• Before using this section, the designer should already have some concept of what they want their circuit to do, and have a block diagram of function. In this section you can find ways to fill the black boxes.
• Chips are labeled with part numbers, for example the 74F147, will logically be equivalent to the 74LS147, except that they will have different rated speeds. The ‘F’ signifies fast, and ‘LS’ signifies low speed.
• Many manufacturers make common chips, with the same IC numbers. But, there are also many proprietary chips. Be wary when selecting a non-standard IC, small purchases may be frowned upon by the supplier, making them hard to get in quantities of less than 1000.
• A resistor will have 4 or 5 bands. The bands that are grouped, or closer to one side of the resistor are the nominal value of the resistor. A single band will be set apart, this will be the tolerance.
7.5.1 Shielding and Grounding
twisted pairs: two wires that are used for a signal (signal and common) are twisted once per inch or more. As a result, any inductive magnetic field induces a current one way for one twist, and the other way for the next twist: hence canceling out the induced current.
shielding sheaths: cable bundles are often covered by a metal foil, or braided wire to provide a general protection for the cable. This shield is to be connected at one end (not two) of the cable to drain off any induced currents.
• LEVEL DETECTOR LIGHT OR TEMPERATURE: To measure temperatures or light levels against one level. If measuring temperature the device should be an RTD. If measuring light the device should be a photoresistor (LDR). The value of resistor R1 should be selected to be close to the normal resistance of the device. The potentiometer can be used to make fine adjustments.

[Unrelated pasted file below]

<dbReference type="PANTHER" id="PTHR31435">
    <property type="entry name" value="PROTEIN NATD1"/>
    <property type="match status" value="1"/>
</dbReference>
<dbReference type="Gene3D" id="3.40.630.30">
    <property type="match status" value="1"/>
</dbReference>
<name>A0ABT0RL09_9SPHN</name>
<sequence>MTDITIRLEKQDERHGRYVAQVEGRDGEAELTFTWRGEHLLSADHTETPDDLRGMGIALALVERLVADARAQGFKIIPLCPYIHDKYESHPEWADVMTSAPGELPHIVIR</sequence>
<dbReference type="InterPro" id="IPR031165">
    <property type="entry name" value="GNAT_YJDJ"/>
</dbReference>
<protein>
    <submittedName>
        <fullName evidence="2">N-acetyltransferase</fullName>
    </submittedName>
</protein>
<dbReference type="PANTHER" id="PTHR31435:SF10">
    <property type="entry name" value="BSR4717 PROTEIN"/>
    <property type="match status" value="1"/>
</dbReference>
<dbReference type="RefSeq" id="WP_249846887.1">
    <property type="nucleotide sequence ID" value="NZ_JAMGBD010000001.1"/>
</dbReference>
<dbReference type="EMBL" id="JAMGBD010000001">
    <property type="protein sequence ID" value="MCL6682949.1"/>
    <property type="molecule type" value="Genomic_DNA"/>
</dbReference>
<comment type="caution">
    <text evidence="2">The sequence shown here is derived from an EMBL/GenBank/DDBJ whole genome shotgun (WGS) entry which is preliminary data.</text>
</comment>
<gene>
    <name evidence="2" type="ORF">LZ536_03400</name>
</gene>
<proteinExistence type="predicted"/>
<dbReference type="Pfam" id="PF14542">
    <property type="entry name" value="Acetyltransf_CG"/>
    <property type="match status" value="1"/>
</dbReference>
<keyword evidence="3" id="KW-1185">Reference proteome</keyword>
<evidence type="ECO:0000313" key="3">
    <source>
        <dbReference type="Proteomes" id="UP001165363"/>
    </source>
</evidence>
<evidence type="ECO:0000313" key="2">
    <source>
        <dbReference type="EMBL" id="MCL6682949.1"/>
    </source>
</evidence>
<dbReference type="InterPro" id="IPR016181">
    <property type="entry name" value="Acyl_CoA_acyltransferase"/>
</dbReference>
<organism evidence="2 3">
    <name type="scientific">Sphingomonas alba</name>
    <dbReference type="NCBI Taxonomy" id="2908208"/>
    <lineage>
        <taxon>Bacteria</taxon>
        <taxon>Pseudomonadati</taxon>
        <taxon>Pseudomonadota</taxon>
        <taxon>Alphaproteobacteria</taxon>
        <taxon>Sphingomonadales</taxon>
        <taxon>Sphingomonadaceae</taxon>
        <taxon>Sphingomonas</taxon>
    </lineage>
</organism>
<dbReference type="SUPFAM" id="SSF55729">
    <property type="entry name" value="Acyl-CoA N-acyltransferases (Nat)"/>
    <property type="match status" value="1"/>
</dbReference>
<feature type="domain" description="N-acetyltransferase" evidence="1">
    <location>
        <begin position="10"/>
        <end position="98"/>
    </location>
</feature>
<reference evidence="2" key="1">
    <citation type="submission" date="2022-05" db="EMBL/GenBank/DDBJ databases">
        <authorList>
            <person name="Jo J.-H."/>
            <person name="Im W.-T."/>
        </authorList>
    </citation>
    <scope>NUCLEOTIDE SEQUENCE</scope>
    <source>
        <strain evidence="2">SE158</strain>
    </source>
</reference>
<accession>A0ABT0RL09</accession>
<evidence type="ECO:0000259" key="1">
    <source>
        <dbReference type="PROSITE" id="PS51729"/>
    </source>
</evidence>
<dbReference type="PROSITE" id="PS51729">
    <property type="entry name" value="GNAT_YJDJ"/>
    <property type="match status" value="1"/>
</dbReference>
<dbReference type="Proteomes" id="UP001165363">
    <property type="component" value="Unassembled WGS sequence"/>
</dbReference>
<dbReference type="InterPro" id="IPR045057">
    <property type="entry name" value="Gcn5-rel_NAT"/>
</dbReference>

• RANGE CONTROLLER: Upper/lower range controller. This can be done with a simple a simple flip flop. Two level detector circuits are used for the inputs. The Set value should be the upper range, the reset value should be the lower value. The output can be used to drive a relay, or some other driver.
• SINKING SENSOR TO TTL: To convert a sinking sensor to a TTL input. The ratio of resistors R1 and R2 is determined by the ratio between the sensor supply voltage (normally 24V) and the TTL input voltage (normally 5V). The resisto values should probably be between 1K and 10K.
• MOTOR REVERSER USING RELAYS: A circuit that allows a motor to be turned on in either direction (safely). The motor on relay can be a single pole single throw (SPST), whilew the reversal relay mst be a double pole double throw (DPDT) relay. The relays should be selected to carry the peak motor currents.
This circuit can be used for a load that requires a few amps of power, but is being controlled by a low current TTL output. The transistor must be selected so that it can carry the maximum load current. A heat sink should be used if the device will pass a large percentage of the rated current. Note that the voltage loss across the transistor will be approximately 2V. For a higher current load a Darlington coupled transistor can be used.
• SIGNAL VOLTAGE LEVEL REDUCTION: A higher voltage signal can be divided to a lower fraction using a voltage divider. This is only suitable for devices with high impedance inputs and should not be used to reduce battery voltages for motors, or other similar applications. The values of R1 and R2 should probably be about 10K.
• STRAIN GAGE AMPLIFIER: this circuit can be used as a crude strain gage amplifier. The ratio of R1/R2 should be close to the ratio of R3/R4. The trim pot can then be used to make minor adjustments. The values of the remaining resistors can be selected to give a suitable amount of isolation.